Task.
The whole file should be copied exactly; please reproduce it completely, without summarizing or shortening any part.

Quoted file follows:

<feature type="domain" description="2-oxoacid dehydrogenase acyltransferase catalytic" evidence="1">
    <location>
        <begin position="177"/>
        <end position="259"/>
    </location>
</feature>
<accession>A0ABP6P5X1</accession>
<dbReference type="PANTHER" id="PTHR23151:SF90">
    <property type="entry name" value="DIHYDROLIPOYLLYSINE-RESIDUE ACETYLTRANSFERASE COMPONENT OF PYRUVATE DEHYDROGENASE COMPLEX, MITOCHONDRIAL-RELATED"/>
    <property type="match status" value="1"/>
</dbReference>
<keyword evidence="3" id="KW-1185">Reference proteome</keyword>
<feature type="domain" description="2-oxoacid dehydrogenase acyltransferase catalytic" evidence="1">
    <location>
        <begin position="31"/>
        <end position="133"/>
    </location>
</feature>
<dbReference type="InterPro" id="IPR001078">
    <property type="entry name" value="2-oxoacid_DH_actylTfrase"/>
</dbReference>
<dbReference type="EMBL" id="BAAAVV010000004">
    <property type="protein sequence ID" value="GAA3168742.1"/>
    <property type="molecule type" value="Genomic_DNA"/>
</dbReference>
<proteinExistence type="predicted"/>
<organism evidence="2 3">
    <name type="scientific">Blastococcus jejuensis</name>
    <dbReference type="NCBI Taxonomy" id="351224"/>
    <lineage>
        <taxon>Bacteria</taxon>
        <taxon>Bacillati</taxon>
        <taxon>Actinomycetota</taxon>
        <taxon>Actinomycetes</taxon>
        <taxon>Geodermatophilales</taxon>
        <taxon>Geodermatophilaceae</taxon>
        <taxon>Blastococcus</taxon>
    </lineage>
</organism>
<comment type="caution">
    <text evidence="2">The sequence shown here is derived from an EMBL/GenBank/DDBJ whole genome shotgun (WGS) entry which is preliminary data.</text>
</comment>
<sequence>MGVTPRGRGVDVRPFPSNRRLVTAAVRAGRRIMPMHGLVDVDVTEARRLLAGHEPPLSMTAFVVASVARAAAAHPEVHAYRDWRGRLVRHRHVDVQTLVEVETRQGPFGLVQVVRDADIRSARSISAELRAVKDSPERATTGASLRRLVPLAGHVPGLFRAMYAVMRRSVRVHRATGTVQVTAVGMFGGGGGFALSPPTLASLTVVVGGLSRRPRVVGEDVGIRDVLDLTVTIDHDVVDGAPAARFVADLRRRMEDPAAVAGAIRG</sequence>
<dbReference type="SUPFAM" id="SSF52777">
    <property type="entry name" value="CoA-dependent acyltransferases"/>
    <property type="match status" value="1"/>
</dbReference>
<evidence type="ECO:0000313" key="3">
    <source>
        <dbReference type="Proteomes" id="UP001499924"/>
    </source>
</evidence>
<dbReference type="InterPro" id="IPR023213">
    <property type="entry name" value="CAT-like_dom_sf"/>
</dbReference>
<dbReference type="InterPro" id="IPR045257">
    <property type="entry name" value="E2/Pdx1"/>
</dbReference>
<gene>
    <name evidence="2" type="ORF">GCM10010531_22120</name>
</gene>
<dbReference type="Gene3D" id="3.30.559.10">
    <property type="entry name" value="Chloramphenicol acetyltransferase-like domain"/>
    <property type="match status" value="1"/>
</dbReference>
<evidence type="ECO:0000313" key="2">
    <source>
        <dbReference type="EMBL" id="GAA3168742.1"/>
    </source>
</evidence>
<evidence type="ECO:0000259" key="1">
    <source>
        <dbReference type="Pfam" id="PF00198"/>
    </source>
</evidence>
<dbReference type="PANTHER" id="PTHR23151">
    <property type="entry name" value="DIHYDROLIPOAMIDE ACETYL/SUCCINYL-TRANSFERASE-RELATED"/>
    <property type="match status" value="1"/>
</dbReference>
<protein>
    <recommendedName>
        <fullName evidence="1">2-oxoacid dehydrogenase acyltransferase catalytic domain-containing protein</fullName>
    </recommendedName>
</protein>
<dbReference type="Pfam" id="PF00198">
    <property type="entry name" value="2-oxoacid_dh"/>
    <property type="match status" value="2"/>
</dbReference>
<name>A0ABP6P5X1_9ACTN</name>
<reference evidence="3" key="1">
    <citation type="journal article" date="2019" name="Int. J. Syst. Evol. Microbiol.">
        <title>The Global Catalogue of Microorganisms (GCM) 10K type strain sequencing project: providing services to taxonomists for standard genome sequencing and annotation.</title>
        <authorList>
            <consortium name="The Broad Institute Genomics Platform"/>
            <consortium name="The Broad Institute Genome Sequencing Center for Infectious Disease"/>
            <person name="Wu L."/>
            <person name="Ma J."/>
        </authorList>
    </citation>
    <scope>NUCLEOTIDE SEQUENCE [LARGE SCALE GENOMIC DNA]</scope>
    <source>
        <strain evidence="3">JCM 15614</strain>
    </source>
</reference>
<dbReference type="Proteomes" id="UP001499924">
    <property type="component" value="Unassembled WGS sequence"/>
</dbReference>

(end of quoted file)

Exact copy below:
<feature type="domain" description="2-oxoacid dehydrogenase acyltransferase catalytic" evidence="1">
    <location>
        <begin position="177"/>
        <end position="259"/>
    </location>
</feature>
<accession>A0ABP6P5X1</accession>
<dbReference type="PANTHER" id="PTHR23151:SF90">
    <property type="entry name" value="DIHYDROLIPOYLLYSINE-RESIDUE ACETYLTRANSFERASE COMPONENT OF PYRUVATE DEHYDROGENASE COMPLEX, MITOCHONDRIAL-RELATED"/>
    <property type="match status" value="1"/>
</dbReference>
<keyword evidence="3" id="KW-1185">Reference proteome</keyword>
<feature type="domain" description="2-oxoacid dehydrogenase acyltransferase catalytic" evidence="1">
    <location>
        <begin position="31"/>
        <end position="133"/>
    </location>
</feature>
<dbReference type="InterPro" id="IPR001078">
    <property type="entry name" value="2-oxoacid_DH_actylTfrase"/>
</dbReference>
<dbReference type="EMBL" id="BAAAVV010000004">
    <property type="protein sequence ID" value="GAA3168742.1"/>
    <property type="molecule type" value="Genomic_DNA"/>
</dbReference>
<proteinExistence type="predicted"/>
<organism evidence="2 3">
    <name type="scientific">Blastococcus jejuensis</name>
    <dbReference type="NCBI Taxonomy" id="351224"/>
    <lineage>
        <taxon>Bacteria</taxon>
        <taxon>Bacillati</taxon>
        <taxon>Actinomycetota</taxon>
        <taxon>Actinomycetes</taxon>
        <taxon>Geodermatophilales</taxon>
        <taxon>Geodermatophilaceae</taxon>
        <taxon>Blastococcus</taxon>
    </lineage>
</organism>
<comment type="caution">
    <text evidence="2">The sequence shown here is derived from an EMBL/GenBank/DDBJ whole genome shotgun (WGS) entry which is preliminary data.</text>
</comment>
<sequence>MGVTPRGRGVDVRPFPSNRRLVTAAVRAGRRIMPMHGLVDVDVTEARRLLAGHEPPLSMTAFVVASVARAAAAHPEVHAYRDWRGRLVRHRHVDVQTLVEVETRQGPFGLVQVVRDADIRSARSISAELRAVKDSPERATTGASLRRLVPLAGHVPGLFRAMYAVMRRSVRVHRATGTVQVTAVGMFGGGGGFALSPPTLASLTVVVGGLSRRPRVVGEDVGIRDVLDLTVTIDHDVVDGAPAARFVADLRRRMEDPAAVAGAIRG</sequence>
<dbReference type="SUPFAM" id="SSF52777">
    <property type="entry name" value="CoA-dependent acyltransferases"/>
    <property type="match status" value="1"/>
</dbReference>
<evidence type="ECO:0000313" key="3">
    <source>
        <dbReference type="Proteomes" id="UP001499924"/>
    </source>
</evidence>
<dbReference type="InterPro" id="IPR023213">
    <property type="entry name" value="CAT-like_dom_sf"/>
</dbReference>
<dbReference type="InterPro" id="IPR045257">
    <property type="entry name" value="E2/Pdx1"/>
</dbReference>
<gene>
    <name evidence="2" type="ORF">GCM10010531_22120</name>
</gene>
<dbReference type="Gene3D" id="3.30.559.10">
    <property type="entry name" value="Chloramphenicol acetyltransferase-like domain"/>
    <property type="match status" value="1"/>
</dbReference>
<evidence type="ECO:0000313" key="2">
    <source>
        <dbReference type="EMBL" id="GAA3168742.1"/>
    </source>
</evidence>
<evidence type="ECO:0000259" key="1">
    <source>
        <dbReference type="Pfam" id="PF00198"/>
    </source>
</evidence>
<dbReference type="PANTHER" id="PTHR23151">
    <property type="entry name" value="DIHYDROLIPOAMIDE ACETYL/SUCCINYL-TRANSFERASE-RELATED"/>
    <property type="match status" value="1"/>
</dbReference>
<protein>
    <recommendedName>
        <fullName evidence="1">2-oxoacid dehydrogenase acyltransferase catalytic domain-containing protein</fullName>
    </recommendedName>
</protein>
<dbReference type="Pfam" id="PF00198">
    <property type="entry name" value="2-oxoacid_dh"/>
    <property type="match status" value="2"/>
</dbReference>
<name>A0ABP6P5X1_9ACTN</name>
<reference evidence="3" key="1">
    <citation type="journal article" date="2019" name="Int. J. Syst. Evol. Microbiol.">
        <title>The Global Catalogue of Microorganisms (GCM) 10K type strain sequencing project: providing services to taxonomists for standard genome sequencing and annotation.</title>
        <authorList>
            <consortium name="The Broad Institute Genomics Platform"/>
            <consortium name="The Broad Institute Genome Sequencing Center for Infectious Disease"/>
            <person name="Wu L."/>
            <person name="Ma J."/>
        </authorList>
    </citation>
    <scope>NUCLEOTIDE SEQUENCE [LARGE SCALE GENOMIC DNA]</scope>
    <source>
        <strain evidence="3">JCM 15614</strain>
    </source>
</reference>
<dbReference type="Proteomes" id="UP001499924">
    <property type="component" value="Unassembled WGS sequence"/>
</dbReference>